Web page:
Intel finds the right platform

Intel has already cracked the personal computer and notebook market, so now the vendor is looking to extend its influence and products into key vertical markets. To better enable this, the chip giant has developed its platformisation strategy. Intel’s general manager for the GCC, Samir Al-Schamma, explains what its all about.

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By  the Gitex Times Staff Published  September 29, 2005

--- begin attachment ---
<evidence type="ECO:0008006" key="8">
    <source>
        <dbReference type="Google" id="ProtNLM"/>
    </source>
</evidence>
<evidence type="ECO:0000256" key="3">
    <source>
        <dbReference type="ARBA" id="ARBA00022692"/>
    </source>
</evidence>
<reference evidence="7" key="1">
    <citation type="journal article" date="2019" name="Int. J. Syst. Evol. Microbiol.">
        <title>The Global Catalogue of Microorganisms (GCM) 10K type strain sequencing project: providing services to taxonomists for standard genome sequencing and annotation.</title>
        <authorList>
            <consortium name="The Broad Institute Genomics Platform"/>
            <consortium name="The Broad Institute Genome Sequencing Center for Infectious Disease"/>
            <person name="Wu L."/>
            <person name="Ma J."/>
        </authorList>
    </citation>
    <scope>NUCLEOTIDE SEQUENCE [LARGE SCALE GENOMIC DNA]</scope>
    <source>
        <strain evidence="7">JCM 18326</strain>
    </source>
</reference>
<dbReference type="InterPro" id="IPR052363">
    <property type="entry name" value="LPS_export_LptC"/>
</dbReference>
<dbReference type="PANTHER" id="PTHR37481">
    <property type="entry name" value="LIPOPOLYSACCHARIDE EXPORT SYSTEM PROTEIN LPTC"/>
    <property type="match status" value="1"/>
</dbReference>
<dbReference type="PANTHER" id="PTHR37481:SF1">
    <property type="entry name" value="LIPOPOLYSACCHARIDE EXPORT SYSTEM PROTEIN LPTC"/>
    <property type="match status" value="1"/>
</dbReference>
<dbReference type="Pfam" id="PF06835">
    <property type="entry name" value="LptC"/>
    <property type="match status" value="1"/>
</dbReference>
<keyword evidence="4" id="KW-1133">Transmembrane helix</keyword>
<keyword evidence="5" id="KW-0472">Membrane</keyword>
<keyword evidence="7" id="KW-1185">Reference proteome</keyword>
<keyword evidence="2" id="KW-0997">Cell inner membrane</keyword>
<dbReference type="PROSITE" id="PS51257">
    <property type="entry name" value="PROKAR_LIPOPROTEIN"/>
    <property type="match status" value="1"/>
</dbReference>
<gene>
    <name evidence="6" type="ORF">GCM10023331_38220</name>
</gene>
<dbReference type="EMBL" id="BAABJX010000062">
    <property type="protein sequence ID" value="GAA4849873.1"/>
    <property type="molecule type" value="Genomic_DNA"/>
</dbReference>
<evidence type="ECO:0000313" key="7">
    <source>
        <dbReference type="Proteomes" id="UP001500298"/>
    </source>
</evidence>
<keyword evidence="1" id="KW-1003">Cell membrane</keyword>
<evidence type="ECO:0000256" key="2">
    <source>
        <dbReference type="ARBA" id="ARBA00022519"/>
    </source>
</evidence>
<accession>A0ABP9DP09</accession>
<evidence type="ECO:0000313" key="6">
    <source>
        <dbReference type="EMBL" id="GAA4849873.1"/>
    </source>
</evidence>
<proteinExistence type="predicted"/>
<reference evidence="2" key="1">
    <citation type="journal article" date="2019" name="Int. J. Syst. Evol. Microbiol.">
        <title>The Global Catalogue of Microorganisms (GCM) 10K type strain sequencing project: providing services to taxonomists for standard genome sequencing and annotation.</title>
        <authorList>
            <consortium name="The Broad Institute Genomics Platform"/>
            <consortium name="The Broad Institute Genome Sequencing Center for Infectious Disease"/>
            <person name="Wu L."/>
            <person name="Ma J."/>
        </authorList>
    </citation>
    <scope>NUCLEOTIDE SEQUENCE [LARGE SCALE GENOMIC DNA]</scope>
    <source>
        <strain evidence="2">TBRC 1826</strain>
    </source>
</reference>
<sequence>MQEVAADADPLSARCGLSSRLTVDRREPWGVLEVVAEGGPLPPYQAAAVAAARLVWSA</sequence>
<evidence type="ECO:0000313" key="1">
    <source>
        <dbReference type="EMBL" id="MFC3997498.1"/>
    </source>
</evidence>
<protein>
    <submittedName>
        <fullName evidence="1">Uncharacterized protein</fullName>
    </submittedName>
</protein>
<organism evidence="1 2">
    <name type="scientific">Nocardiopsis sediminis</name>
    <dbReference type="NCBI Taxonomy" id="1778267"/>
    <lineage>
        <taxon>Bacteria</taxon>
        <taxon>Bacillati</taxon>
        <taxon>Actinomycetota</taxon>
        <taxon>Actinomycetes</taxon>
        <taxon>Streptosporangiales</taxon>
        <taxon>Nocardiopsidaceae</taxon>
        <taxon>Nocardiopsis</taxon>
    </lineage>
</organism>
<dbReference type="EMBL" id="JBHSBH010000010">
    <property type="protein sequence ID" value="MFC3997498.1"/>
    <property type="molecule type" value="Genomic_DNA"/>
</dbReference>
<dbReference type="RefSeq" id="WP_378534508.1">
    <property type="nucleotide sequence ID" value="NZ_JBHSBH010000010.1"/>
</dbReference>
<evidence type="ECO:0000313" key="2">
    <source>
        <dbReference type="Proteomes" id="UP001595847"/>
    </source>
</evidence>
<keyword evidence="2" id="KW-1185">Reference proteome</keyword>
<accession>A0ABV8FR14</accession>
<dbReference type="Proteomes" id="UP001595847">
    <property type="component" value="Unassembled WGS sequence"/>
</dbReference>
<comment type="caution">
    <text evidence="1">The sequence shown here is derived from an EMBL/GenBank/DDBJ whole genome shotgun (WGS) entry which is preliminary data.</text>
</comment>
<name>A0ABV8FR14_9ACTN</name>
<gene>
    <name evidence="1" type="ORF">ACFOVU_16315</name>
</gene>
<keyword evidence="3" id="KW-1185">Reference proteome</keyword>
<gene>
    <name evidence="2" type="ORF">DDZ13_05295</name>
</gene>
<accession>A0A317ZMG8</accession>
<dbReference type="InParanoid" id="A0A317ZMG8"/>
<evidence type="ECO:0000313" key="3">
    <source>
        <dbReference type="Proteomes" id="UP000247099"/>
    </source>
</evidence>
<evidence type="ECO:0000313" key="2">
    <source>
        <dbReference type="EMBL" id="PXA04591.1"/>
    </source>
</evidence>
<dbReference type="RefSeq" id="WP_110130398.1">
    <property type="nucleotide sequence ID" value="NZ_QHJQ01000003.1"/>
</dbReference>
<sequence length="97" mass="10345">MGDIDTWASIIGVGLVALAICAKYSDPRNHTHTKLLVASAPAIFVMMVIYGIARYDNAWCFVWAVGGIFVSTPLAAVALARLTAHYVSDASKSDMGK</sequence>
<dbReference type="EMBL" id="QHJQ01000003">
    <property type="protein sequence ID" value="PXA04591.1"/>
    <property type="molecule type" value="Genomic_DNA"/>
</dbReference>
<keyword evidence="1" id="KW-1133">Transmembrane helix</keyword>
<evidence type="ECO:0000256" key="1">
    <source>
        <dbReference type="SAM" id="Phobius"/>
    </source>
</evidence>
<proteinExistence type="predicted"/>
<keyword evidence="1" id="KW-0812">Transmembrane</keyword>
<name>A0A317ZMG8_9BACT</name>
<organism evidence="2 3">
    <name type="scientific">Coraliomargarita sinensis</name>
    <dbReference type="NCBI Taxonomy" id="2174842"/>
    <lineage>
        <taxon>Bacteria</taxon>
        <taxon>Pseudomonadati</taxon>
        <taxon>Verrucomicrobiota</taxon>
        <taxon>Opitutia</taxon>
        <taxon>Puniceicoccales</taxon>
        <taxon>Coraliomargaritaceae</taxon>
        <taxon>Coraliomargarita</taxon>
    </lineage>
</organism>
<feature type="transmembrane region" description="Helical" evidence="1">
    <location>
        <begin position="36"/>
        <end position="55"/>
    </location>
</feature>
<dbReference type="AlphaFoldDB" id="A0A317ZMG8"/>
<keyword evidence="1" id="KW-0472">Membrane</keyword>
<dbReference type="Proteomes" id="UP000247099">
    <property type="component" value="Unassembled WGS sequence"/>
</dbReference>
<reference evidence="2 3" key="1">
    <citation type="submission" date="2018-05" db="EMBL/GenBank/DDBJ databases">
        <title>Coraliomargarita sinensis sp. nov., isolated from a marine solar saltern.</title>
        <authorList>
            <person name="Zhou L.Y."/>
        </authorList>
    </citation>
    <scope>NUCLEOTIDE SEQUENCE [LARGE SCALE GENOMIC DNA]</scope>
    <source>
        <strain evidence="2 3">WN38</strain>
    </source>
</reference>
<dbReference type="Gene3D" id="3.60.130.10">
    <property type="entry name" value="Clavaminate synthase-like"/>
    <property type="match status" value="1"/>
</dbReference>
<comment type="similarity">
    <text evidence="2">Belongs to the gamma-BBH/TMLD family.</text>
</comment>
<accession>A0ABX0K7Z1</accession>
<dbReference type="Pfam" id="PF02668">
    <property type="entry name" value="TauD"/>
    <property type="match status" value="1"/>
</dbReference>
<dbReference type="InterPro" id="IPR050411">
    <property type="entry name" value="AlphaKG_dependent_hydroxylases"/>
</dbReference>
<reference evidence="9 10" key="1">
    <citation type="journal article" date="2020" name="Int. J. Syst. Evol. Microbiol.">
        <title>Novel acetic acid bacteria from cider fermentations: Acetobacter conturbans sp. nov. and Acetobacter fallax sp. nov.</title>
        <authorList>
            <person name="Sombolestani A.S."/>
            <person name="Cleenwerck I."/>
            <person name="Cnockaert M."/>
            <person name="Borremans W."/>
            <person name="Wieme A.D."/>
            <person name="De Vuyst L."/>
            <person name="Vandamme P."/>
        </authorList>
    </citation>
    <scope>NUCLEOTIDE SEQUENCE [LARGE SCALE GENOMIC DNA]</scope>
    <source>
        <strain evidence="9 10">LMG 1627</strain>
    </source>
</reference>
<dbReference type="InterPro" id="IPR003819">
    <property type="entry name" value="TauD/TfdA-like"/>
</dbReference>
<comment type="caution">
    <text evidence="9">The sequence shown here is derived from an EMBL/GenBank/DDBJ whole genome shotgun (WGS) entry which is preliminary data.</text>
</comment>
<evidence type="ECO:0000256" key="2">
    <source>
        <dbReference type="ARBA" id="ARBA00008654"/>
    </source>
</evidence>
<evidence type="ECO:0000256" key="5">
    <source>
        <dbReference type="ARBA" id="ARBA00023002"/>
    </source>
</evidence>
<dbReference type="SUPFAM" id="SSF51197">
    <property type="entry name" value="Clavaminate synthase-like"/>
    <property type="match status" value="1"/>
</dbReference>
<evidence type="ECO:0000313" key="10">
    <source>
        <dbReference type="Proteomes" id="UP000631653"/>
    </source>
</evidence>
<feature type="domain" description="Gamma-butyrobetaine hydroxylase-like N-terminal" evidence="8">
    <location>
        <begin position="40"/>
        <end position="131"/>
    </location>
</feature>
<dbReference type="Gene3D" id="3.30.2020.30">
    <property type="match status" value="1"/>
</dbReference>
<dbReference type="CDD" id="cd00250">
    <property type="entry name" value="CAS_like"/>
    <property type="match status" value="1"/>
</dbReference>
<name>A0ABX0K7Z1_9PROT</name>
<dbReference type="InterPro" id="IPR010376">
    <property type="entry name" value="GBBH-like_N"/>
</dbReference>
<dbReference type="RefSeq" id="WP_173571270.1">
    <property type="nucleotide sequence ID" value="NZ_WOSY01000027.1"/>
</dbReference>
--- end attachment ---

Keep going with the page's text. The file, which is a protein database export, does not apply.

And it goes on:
|~|intel1.jpg|~||~|Gitex Times: What are your company’s plans for Gitex this week? And what will we see from Intel that is different to what the company has done in previous years? Samir Al-Schamma: Well, as you know, Intel changed direction this year to a platformisation strategy, which sees us being more focused on specific customer segments, so digital home, digital enterprise, mobility, digital health and channel products. We are highlighting the latest developments in these segments: digital home, digital enterprise, digital healthcare and channel platforms. The last platform is mobility, which I think goes across all these themes. GT: The digital home and the personal computer as part of the digital home was of course a major theme for Intel at last year’s Gitex show. Do you think the concept of the digital home has crossed over into the mainstream or is it still a technology waiting to happen? SAS: Last year we were talking about the digital home and we said it was a reality and that proved to be true. There were so many vendors highlighting digital home products. I don’t think there is a vendor now who doesn’t have a focus on digital home, I see that now people are switching from having PCs on their own to having them as part of a digital home. We’re now making the switch from having the end user having to adapt to the PC to having the PC adapt to the end user, we’ve moved away from the big ugly beige box to the entertainment PC sitting in your living room. Moving away from the PC, you come to the notebook and it’s the ultimate adaptation to a person’s style. The PC is also being used with a lot of other consumer devices now; it really is part of the digital lifestyle. GT: Will we see more entertainment PC devices from other vendors at Gitex this week, especially as convergence seems to becoming a hotter issue each year? SAS: I think on the consumer side, the media player will be very big, virtually every vendor will have a media player at this year’s show. Last year there were a few entertainment PCs at the show, we’ll see more this week. I think that over the next year, when Microsoft’s Media Center operating system gets local programme content, then entertainment PCs will really take off here. GT: Another technology that is getting a lot of attention in the industry at the moment is dual-core technology for processors, how important is this technology and why is Intel doing so much to highlight it? SAS: Well, firstly, our current thinking is not to highlight technology for the sake of technology but for usage. In terms of importance, I do think that dual-core processors are the way to go forward for the industry. If you look at the developments we’ve had in micro-processors, then we certainly have come a long way but that creates its own problems going forward. If you take the original Pentium, the heat dissipation was the equivalent of a small hot plate. With the processors that we have now, we’re talking about the heat dissipation being equivalent to a nuclear reactor. If you just keep going by adding gigahertz then it would be the equivalent of a nozzle from a rocket. Hyper threading technology was the first step towards introducing dual-core technology, it helped with things like virtualisation. When we introduced dual-core technology, we also introduced a few features such as active management technology. Clearly, enterprise customers care about this stuff, we’ve made it easier for people to use technology. Let me give you an example, if we have a customer providing technology for a girl’s school in the Kingdom of Saudi Arabia, it can be hard to send an engineer out to work on problems. Now, with the new features, they can do all repairs down the bios level remotely, so nobody has to go the school and have all those problems, it can just be sorted out quite easily. ||**|||~|intel2.jpg|~||~|GT: Let’s take a look at another technology that Intel has done a lot to promote in the past couple of years: hot spots and your own Centrino technology. Here in this region, the uptake of hot spots still seems to be very slow, despite the fact that Centrino-enabled notebooks sell well here. How do you feel about this? SAS: To be honest with you, the adoption levels here I personally find very disappointing. It’s picking up well, but I do still think it could be a lot better here in the region. On the other hand, I would say that when you dig deep, you find a lot more activity than you would expect. I would say that it has not been promoted as well as here in the region as it has been in other parts of the world, but there are actually quite a few hot spots popping up here. Here at Intel, we’ve hired an engineer now whose job is to perform wireless verification, check that the hot spot works with Centrino. That should see the number of Intel-certified hot spots jumping up but that still leaves quite a few for the region overall. The Kingdom of Saudi Arabia has very aggressive plans for wireless technology, I think they’ve worked very hard on it. If you look at the percentage of wireless-enabled homes that already have PCs and broadband, then I think you would find it in line with the rest of the world. And wireless access points are selling very well in stores there, you go to the shops and the shelves are sold out, so I know people are buying the technology. GT: One possible reason that hot spots have not been promoted very aggressively in the region is that monopoly telecommunications operators do not have to worry about providing additional services, such as hot spots, to win over customers. Will liberalisation of the telecom and internet access market, such as the proposed second operator for the United Arab Emirates, help to drive the adoption of wireless technology? SAS: I think that competition is always good. It will definitely move things faster and I’m sure it will also have an effect on price, which will obviously have an effect on adoption rates. But if you look at the numbers and the growth rate of notebooks in the region, then most of the growth is coming in notebooks. One guaranteed way to get left behind as a PC vendor is to do nothing on notebooks, so demand is there. GT: Intel has done very well in the move from the PC on the desktop to the notebook, what about the handheld market? Where does Intel fit in on the smart phone and personal digital assistant (PDA) market? What device do you think is going to dominate here? SAS: We’re doing very well in this space, current smart phones and PDAs need a powerful processor. In terms of which device is going to do well, I think you’re going to see a combination this year. People don’t want to carry too many devices around with them, so you’ll see a lot of devices that are a combination of different gadgets: people will look at things like answering their e-mail on their phone for instance. On the PDA devices we’re doing very well, and with smart phones we’re seeing very good adoption rates. I think right now that our solutions are still positioned at the high end of the smart phone and consumer devices market but the key vendors all have an offering based on an Intel processor. ||**|||~|intel3.jpg|~||~|GT: Intel is very keen on education initiatives, what can we expect to see this year from you in regards to this? SAS: There’s a couple of things that we’ve started on in the local market and you can expect to see a lot more of them and the team discussing them during this week’s show. There is a worldwide programme, Teach to the Future, which focuses on teaching the teachers on how to use technology for their daily job. We’re going to be doing stuff around that at Gitex. I think what you can expect to see from Intel at Gitex this week is more of how people can benefit from the application of technology in schools. GT: What about the healthcare sector, you said earlier that this was going to be a key platform for Intel this year. Why is that you have focused so much attention on this sector and what can we expect to see from Intel on this? SAS: If you look at the healthcare sector in general, then it is probably one of the least developed when it comes to information technology. Clearly, that is a sector that has massive potential and needs attention. We believe that one of the areas that technology can make a positive contribution to healthcare is in the field of hospital automation, what we call digital hospitals. We have a partner, Shadi Systems in the Kingdom of Saudi Arabia, which has developed a digital hospital application which covers all aspect of the hospital. Instead of a doctor having to walk in to see a patient with a huge stack of documents, he can just walk in and see them with a PDA. That has huge implications in terms of savings and efficiency, you get faster turn around times for patient care. We’ll be showing examples of that at Gitex this year, showing how people can benefit from this sort of thing. And, when you start looking at that sort of technology in healthcare, then that is where a lot of other technologies start coming in to play: wireless, RFID (radio frequency identification), all start to be useful. The healthcare is a sector we’ve just started looking at, so we are very excited about it at the moment. GT: On a more personal level, what are you looking forward to seeing at the show this week? SAS: For me, this year’s show is going to be very interesting because there is a lot of things coming up this year for Intel. I’m definitely looking forward to Gitex this week to see how things that we talked about at last year’s show have been adopted. Plus, I’m a gadget fan myself so I’m really looking forward to seeing what stuff is going on out there. ||**||